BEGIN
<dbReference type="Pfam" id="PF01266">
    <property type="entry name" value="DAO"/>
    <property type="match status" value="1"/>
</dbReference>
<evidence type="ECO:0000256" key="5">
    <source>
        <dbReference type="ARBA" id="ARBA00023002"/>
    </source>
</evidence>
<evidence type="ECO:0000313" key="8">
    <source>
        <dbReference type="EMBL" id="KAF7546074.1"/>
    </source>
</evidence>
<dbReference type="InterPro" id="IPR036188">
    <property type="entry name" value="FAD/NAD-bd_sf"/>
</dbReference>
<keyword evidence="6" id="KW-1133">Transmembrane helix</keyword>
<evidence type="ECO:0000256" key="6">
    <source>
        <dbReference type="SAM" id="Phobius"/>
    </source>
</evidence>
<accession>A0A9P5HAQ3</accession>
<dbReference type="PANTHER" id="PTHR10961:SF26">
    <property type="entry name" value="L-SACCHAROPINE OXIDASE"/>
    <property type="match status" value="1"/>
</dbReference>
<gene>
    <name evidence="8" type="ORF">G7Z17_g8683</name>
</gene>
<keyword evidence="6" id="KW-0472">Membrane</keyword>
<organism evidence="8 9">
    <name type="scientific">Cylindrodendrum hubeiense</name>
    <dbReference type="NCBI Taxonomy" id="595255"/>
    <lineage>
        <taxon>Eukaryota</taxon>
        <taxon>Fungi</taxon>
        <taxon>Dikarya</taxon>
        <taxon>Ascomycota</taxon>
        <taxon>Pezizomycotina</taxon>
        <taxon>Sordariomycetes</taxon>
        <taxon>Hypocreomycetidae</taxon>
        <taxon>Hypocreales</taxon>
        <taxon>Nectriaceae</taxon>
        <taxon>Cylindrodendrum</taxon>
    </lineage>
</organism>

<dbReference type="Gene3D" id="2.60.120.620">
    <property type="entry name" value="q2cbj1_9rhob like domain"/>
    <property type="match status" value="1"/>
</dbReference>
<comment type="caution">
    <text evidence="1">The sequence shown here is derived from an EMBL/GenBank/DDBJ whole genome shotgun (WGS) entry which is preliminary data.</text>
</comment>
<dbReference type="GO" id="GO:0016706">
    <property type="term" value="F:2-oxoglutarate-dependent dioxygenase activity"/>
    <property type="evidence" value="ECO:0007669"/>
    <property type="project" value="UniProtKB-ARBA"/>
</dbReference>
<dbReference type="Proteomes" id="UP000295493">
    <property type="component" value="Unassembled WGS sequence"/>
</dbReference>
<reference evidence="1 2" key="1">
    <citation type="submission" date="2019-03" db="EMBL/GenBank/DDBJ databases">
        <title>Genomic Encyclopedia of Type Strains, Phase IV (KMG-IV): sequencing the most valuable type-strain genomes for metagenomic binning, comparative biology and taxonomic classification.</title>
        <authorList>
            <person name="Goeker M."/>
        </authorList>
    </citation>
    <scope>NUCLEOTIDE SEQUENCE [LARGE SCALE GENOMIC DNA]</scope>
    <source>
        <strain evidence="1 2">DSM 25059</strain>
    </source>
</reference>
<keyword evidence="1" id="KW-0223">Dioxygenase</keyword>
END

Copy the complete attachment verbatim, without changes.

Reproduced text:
<dbReference type="Pfam" id="PF01266">
    <property type="entry name" value="DAO"/>
    <property type="match status" value="1"/>
</dbReference>
<evidence type="ECO:0000256" key="5">
    <source>
        <dbReference type="ARBA" id="ARBA00023002"/>
    </source>
</evidence>
<evidence type="ECO:0000313" key="8">
    <source>
        <dbReference type="EMBL" id="KAF7546074.1"/>
    </source>
</evidence>
<dbReference type="InterPro" id="IPR036188">
    <property type="entry name" value="FAD/NAD-bd_sf"/>
</dbReference>
<keyword evidence="6" id="KW-1133">Transmembrane helix</keyword>
<evidence type="ECO:0000256" key="6">
    <source>
        <dbReference type="SAM" id="Phobius"/>
    </source>
</evidence>
<accession>A0A9P5HAQ3</accession>
<dbReference type="PANTHER" id="PTHR10961:SF26">
    <property type="entry name" value="L-SACCHAROPINE OXIDASE"/>
    <property type="match status" value="1"/>
</dbReference>
<gene>
    <name evidence="8" type="ORF">G7Z17_g8683</name>
</gene>
<keyword evidence="6" id="KW-0472">Membrane</keyword>
<organism evidence="8 9">
    <name type="scientific">Cylindrodendrum hubeiense</name>
    <dbReference type="NCBI Taxonomy" id="595255"/>
    <lineage>
        <taxon>Eukaryota</taxon>
        <taxon>Fungi</taxon>
        <taxon>Dikarya</taxon>
        <taxon>Ascomycota</taxon>
        <taxon>Pezizomycotina</taxon>
        <taxon>Sordariomycetes</taxon>
        <taxon>Hypocreomycetidae</taxon>
        <taxon>Hypocreales</taxon>
        <taxon>Nectriaceae</taxon>
        <taxon>Cylindrodendrum</taxon>
    </lineage>
</organism>

<dbReference type="Gene3D" id="2.60.120.620">
    <property type="entry name" value="q2cbj1_9rhob like domain"/>
    <property type="match status" value="1"/>
</dbReference>
<comment type="caution">
    <text evidence="1">The sequence shown here is derived from an EMBL/GenBank/DDBJ whole genome shotgun (WGS) entry which is preliminary data.</text>
</comment>
<dbReference type="GO" id="GO:0016706">
    <property type="term" value="F:2-oxoglutarate-dependent dioxygenase activity"/>
    <property type="evidence" value="ECO:0007669"/>
    <property type="project" value="UniProtKB-ARBA"/>
</dbReference>
<dbReference type="Proteomes" id="UP000295493">
    <property type="component" value="Unassembled WGS sequence"/>
</dbReference>
<reference evidence="1 2" key="1">
    <citation type="submission" date="2019-03" db="EMBL/GenBank/DDBJ databases">
        <title>Genomic Encyclopedia of Type Strains, Phase IV (KMG-IV): sequencing the most valuable type-strain genomes for metagenomic binning, comparative biology and taxonomic classification.</title>
        <authorList>
            <person name="Goeker M."/>
        </authorList>
    </citation>
    <scope>NUCLEOTIDE SEQUENCE [LARGE SCALE GENOMIC DNA]</scope>
    <source>
        <strain evidence="1 2">DSM 25059</strain>
    </source>
</reference>
<keyword evidence="1" id="KW-0223">Dioxygenase</keyword>